SPS Alumni Releases E-Book of Japanese to Spanish Poetry Translations

Submitted by Casey Colvin on
Juan Felipe Arroyave´s E-Book Cover Hyakunin Isshu. Cien poetas, cien poemas

Juan Felipe Arroyave, a 2019 MA and PhD graduate of the Spanish and Portuguese Department at the University of Washington (UW), has published his translation Cien poetas, cien poemas in e-book format. The original anthology of classical Japanese poetry Hyakunin Issuhu crossed Juan Felipe´s scholarly path while he was studying at the Spanish and Portuguese Department at UW where he took Japanese and Japanese literature classes simultaneously. A successful intersection of spaces for which he feels grateful.

As a native Spanish speaker from Colombia, and an eager reader from an early age, Juan Felipe´s passion for literature has been a constant in his life since he was a kid. So much so that he related deeply with the author of a classical Japanese work called Sarashima Nikki, since they were both obsessed with the tales and books that came across them and mesmerized by the possibility of reading them all. ¨I understand that feeling really well¨, Juan Felipe said. In fact, considering the odds of studying literary works that he knew and loved as well as becoming acquainted with other works he could potentially enjoy is ¨what drove me to pursue MA and PhD degrees at the University of Washington¨, he added.

Although it was after he graduated from High School when he ¨discovered¨ poetry through an anthology of Sappho's verses, it was his experience as an M.A student and ¨specifically the influence of Professor Edgar O´Hara at the Spanish and Portuguese department¨ that exposed Juan Felipe to ¨the most beautiful stuff I ever read¨, he remembers. In his favorite registry, he enlists the work by Peruvian poets Luis Hernández and Blanca Varela; Antonio Machado's Soledades, galerías y otros poemas and Rafael Alberti's Marinero en tierra; medieval Galician-Portuguese Cantigas de amigo and Andalusian Jarchas.  He also read a lot of poetry in English and Japanese during his time at UW, and he could mention William Carlos Williams, Christina Rossetti, Yosano Akiko and Kobayashi Issa among the authors that left the deepest impression in him.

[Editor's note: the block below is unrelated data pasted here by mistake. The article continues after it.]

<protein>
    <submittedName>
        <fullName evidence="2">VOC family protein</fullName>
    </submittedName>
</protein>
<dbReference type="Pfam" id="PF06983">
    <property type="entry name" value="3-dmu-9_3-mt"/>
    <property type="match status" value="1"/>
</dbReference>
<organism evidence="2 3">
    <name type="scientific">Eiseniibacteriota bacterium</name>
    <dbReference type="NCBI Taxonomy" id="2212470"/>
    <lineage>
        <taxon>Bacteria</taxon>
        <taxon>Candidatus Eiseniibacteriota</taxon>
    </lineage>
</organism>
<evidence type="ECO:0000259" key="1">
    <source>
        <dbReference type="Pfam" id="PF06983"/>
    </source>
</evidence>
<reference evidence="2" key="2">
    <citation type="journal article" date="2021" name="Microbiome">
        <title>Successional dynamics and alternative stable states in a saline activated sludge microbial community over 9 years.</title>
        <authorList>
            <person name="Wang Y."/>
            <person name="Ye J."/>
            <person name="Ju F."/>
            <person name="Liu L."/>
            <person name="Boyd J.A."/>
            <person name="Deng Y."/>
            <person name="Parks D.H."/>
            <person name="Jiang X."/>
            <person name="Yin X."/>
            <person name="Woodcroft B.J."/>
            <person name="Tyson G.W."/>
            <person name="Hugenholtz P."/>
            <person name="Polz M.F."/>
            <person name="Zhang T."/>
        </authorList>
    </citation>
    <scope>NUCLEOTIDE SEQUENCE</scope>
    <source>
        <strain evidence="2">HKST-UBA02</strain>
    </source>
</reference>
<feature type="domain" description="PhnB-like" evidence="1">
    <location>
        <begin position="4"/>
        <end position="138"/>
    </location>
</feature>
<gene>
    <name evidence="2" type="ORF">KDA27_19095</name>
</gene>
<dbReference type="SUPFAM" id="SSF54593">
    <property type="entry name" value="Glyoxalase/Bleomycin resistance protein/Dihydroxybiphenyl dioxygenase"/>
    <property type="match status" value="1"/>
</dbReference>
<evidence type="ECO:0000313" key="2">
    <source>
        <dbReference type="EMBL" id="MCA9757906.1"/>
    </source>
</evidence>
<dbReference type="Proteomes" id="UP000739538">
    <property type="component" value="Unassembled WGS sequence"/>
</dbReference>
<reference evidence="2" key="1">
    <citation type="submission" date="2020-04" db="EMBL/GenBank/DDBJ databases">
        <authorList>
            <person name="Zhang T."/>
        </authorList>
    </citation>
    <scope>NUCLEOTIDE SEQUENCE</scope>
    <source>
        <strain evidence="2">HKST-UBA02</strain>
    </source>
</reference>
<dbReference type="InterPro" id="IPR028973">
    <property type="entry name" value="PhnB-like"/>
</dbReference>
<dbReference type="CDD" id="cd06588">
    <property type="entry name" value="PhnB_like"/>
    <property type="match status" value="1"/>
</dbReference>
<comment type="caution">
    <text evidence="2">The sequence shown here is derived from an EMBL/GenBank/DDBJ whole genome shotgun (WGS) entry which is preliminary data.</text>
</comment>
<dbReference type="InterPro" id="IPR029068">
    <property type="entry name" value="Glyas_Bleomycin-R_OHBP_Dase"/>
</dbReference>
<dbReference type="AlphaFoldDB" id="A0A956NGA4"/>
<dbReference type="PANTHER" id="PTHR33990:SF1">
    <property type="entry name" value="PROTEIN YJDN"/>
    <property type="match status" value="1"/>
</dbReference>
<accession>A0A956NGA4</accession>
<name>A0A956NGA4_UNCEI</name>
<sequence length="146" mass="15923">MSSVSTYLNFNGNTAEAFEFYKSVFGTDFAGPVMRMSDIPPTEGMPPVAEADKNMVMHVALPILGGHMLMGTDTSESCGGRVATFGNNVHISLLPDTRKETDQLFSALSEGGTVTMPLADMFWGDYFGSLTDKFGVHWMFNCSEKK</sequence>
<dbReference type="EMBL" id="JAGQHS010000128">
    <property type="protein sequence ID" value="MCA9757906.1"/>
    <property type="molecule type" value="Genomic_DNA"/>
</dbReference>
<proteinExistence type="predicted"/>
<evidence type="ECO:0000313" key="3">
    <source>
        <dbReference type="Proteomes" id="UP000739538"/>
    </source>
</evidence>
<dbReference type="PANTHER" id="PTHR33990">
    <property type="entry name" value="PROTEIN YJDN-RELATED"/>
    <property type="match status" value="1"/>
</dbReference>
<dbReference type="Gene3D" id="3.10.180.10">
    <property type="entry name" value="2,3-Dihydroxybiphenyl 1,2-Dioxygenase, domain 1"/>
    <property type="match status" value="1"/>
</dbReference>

From his fairly accidental first contact with Japanese literature in a bookstore in Medellin (a mask in the cover of Royall Tyler's Japanese Nō Dramas is to blame), to the digital publication of his translation of Hyakunin Issuhu, Juan Felipe´s dedication, perseverance, and enthusiasm for every task he pursues have played a distinct and well-shaped role in all his endeavors. For him, ¨going to graduate school in the US made me realize how lucky I was'' and he emphasizes the importance of reading English and being familiar with technology, which “has made a gigantic cache of literary works available for the first time for many of us”, he acknowledges. Despite that, he feels that these same tools and skills “end up determining what we read and how we read it”. As a countermeasure, he thinks that “direct translation is the best way to engage meaningfully with other literatures, and it grants your readers the opportunity to do the same”.

Following this approach and taking it into practice, while at the University of Washington, he ¨took a swing at translating the first 20 poems in the Hyakunin Isshu¨, he recalls. However, it wasn´t until 2019, when the Inter-University Center for Japanese Studies in Yokohama offered him a scholarship, that he ¨received the perfect amount of guidance, instruction and encouragement for tackling this project head-on¨, he admits. Fortunately, ¨what is perhaps the most prestigious Japanese language program in the world gave me an opportunity to improve my knowledge of modern Japanese and, at the same time, to get acquainted with bungo, or classical Japanese¨, he adds. The opportunities presented to Juan Felipe in Japan have strengthened his connection to both cultures and languages. This experience helped realize a lifelong passion for him and makes these works accessible to many.

Currently, Juan Felipe Arroyave is teaching a class at his alma mater in Colombia and reading and translating bits of Japanese literature in his spare time. Cien poetas, cien poemas is his first published translation, but he wants to tackle other works within the Japanese classical canon, particularly Bashō's Oku no Hosomichi and a small selection of Zeami's Nō plays. Stay tuned to appreciate more of his extraordinary work to come.

A web version and downloadable PDF of Cien poetas, cien poemas can be found in this link

Article written by Marilís Mediavilla. February 2021